Since the founding of Yale’s immunobiology program in 1988 it has become a world leader in basic immunology research. Among the key breakthroughs made at Yale was the 1997 discovery by the late Charles A. Janeway Jr., M.D., and Ruslan M. Medzhitov, Ph.D., David W. Wallace Professor of Immunobiology and an HHMI investigator, that components of the innate immune system called toll-like receptors (TLRs) prompt the expression of genes that provide the adaptive immune system with the necessary advance intelligence to do its job. The study of TLRs is now one of the most active and important research areas in immunobiology.

Flavell’s recent work on metabolic syndrome, a condition associated with the Western high-fat diet, suggests that interactions between our genes, our diet, and the microbes that inhabit our bodies have an important influence on inflammatory responses and on the incidence of such diseases as obesity, nonalcoholic fatty liver disease, Type 2 diabetes, and heart disease.

Pober, an authority on changes in vascular endothelial cells (which form the lining of blood vessels) that target white blood cells to particular sites, recently discovered that pericytes, the cells that support endothelium in small blood vessels, also regulate inflammation by restricting the number of white blood cells that exit vessels, a finding that could lead to new drugs to treat inflammatory diseases.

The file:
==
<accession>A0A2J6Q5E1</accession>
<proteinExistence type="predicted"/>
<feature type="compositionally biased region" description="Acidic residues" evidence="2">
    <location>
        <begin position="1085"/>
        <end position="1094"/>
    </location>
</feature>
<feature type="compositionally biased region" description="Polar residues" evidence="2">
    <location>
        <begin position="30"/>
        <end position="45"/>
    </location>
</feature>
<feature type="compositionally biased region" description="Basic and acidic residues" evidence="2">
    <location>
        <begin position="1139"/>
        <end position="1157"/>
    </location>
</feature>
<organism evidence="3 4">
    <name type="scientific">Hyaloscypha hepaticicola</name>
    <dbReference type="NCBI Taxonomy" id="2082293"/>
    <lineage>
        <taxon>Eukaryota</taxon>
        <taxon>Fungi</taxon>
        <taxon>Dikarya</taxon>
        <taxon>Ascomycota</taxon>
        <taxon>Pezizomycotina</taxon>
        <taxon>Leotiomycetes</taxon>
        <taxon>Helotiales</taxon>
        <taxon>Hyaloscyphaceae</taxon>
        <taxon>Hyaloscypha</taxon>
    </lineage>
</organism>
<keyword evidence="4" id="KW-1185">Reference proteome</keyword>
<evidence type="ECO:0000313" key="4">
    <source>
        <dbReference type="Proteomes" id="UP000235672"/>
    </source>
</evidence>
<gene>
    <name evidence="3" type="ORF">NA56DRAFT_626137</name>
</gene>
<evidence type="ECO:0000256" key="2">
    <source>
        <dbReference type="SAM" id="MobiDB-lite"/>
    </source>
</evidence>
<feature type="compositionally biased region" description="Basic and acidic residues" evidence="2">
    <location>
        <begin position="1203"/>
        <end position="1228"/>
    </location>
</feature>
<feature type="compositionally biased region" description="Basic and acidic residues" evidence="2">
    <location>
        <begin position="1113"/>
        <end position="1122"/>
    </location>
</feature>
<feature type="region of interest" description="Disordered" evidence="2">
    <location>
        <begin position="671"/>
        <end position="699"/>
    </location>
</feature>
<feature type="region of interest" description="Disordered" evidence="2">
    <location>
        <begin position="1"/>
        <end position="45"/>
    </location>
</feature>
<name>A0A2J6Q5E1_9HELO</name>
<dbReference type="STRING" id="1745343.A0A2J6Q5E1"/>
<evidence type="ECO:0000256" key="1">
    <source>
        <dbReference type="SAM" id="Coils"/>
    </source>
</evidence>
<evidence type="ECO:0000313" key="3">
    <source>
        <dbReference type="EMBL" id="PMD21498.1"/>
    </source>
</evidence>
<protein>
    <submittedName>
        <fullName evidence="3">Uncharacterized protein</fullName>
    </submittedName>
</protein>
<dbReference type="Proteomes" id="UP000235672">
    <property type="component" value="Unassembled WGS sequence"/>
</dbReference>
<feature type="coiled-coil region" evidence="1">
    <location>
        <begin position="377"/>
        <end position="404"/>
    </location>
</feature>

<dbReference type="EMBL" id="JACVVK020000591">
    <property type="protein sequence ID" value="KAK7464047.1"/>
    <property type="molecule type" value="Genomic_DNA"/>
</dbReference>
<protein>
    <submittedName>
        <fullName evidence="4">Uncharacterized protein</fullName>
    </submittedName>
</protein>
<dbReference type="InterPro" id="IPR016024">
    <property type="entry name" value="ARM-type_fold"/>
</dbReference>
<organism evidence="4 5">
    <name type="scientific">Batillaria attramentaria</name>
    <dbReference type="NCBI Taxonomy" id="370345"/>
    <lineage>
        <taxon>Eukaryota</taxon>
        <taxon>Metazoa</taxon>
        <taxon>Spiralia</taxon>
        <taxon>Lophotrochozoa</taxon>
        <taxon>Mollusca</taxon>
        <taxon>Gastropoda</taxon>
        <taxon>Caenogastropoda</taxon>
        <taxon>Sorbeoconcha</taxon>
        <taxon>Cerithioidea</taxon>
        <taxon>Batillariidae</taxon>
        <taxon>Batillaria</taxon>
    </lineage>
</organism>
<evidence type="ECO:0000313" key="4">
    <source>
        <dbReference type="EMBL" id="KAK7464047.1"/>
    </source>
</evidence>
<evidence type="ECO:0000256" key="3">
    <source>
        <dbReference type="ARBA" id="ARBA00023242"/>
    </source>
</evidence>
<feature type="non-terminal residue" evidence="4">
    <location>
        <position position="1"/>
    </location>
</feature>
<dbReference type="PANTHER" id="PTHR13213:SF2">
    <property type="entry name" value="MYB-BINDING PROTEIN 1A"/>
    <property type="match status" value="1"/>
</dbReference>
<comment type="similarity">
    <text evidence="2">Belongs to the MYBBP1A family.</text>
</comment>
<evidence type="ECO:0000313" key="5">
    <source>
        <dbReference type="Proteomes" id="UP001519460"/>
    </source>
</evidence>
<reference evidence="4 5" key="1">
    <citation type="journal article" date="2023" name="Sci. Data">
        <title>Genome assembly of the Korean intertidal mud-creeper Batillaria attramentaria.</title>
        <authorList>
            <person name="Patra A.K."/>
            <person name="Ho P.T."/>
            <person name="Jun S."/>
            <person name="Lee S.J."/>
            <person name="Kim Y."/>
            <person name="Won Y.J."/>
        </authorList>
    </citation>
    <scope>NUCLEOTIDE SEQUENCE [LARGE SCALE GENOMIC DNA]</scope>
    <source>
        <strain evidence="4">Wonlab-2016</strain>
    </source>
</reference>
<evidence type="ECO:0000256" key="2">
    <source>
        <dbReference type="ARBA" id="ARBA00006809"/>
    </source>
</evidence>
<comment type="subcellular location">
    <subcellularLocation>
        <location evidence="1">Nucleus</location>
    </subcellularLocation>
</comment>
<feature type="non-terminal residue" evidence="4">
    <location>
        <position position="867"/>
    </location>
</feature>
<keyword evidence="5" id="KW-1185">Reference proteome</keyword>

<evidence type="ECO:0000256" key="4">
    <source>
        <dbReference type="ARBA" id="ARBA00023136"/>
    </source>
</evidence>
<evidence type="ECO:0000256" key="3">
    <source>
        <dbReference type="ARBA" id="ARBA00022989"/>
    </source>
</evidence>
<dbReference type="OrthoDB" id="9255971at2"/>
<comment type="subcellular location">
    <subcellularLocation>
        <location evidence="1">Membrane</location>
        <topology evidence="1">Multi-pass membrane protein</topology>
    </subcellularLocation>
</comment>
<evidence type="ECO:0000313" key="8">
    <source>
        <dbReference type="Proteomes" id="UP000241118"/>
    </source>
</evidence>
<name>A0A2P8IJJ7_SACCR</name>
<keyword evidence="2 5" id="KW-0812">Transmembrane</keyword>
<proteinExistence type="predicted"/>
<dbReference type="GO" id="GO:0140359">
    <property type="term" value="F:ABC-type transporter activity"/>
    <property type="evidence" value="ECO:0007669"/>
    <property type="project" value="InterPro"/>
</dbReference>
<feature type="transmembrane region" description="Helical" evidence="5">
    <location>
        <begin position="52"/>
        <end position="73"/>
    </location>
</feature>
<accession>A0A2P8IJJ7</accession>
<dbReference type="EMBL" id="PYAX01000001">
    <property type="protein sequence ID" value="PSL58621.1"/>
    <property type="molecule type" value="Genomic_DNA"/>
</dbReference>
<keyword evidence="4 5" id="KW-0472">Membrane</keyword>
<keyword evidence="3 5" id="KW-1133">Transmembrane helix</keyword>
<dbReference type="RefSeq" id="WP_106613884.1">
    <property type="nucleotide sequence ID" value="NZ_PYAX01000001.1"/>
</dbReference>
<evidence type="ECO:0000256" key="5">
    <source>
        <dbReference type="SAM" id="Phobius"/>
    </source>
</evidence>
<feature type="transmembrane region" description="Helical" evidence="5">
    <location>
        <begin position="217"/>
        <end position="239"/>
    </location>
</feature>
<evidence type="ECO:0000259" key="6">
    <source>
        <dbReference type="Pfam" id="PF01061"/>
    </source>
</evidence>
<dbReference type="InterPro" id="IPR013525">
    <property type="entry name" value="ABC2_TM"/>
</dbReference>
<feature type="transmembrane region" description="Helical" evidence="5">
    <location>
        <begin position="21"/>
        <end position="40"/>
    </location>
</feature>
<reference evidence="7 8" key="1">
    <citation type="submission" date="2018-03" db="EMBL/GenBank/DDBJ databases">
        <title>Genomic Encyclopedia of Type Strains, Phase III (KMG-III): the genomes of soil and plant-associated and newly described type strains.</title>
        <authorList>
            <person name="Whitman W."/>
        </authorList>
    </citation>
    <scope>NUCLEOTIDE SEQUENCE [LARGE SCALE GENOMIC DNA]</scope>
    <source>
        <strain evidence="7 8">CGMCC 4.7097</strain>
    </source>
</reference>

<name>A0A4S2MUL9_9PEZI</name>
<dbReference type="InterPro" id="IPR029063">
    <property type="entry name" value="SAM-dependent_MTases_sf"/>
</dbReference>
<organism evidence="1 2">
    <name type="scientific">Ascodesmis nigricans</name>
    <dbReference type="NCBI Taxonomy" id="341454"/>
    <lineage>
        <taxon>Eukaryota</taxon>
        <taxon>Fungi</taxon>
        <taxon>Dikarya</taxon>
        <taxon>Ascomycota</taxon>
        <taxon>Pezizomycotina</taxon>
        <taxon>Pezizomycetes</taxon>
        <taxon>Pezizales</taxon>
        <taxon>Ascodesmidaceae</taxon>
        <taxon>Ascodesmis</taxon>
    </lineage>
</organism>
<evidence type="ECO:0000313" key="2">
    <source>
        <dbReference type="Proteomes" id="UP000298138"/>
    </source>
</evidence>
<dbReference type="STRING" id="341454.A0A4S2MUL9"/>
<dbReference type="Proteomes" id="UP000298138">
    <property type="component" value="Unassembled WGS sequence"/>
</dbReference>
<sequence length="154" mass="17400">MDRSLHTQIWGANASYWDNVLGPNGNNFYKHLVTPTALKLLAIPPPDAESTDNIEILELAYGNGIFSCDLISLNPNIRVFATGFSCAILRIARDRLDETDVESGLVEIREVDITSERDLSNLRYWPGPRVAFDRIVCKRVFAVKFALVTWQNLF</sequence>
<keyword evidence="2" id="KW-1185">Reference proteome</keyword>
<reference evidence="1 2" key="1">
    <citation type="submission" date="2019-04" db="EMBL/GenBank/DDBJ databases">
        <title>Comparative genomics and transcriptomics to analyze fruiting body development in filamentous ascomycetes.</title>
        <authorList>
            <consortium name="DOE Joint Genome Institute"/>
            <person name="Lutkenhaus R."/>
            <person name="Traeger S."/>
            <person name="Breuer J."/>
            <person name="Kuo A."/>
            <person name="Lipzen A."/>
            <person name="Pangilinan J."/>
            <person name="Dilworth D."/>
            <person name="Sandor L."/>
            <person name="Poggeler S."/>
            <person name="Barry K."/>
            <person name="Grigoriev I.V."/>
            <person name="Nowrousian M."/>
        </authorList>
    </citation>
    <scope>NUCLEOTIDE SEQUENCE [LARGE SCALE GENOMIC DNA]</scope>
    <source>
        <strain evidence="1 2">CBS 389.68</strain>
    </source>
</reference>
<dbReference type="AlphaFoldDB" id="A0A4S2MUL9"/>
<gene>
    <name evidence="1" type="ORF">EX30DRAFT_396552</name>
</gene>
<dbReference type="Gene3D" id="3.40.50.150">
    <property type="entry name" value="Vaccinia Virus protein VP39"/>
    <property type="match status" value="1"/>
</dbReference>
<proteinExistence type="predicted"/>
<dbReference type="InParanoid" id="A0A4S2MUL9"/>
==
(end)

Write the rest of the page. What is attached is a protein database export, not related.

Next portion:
Iwasaki and colleagues have recently developed a novel vaccine technology that recruits immune cells into vaginal tissue to provide long-term protection against genital herpes infections. Her group is now exploring ways to adapt this strategy to other tissues to fight a range of infections, including HIV and infectious disorders of the skin, respiratory tract, and digestive system.

AbbVie, in turn, is known not only for its pharmaceutical research and drug discovery capabilities, but for an array of specialized strengths. “They’re superb at certain kinds of automation of processes, at chemistry, and at generating biological reagents,” says Flavell, adding that the Collaboration will give Yale researchers access to proprietary AbbVie molecules known as dual-variable domain antibodies, which combine two targets, making them valuable experimental and treatment tools.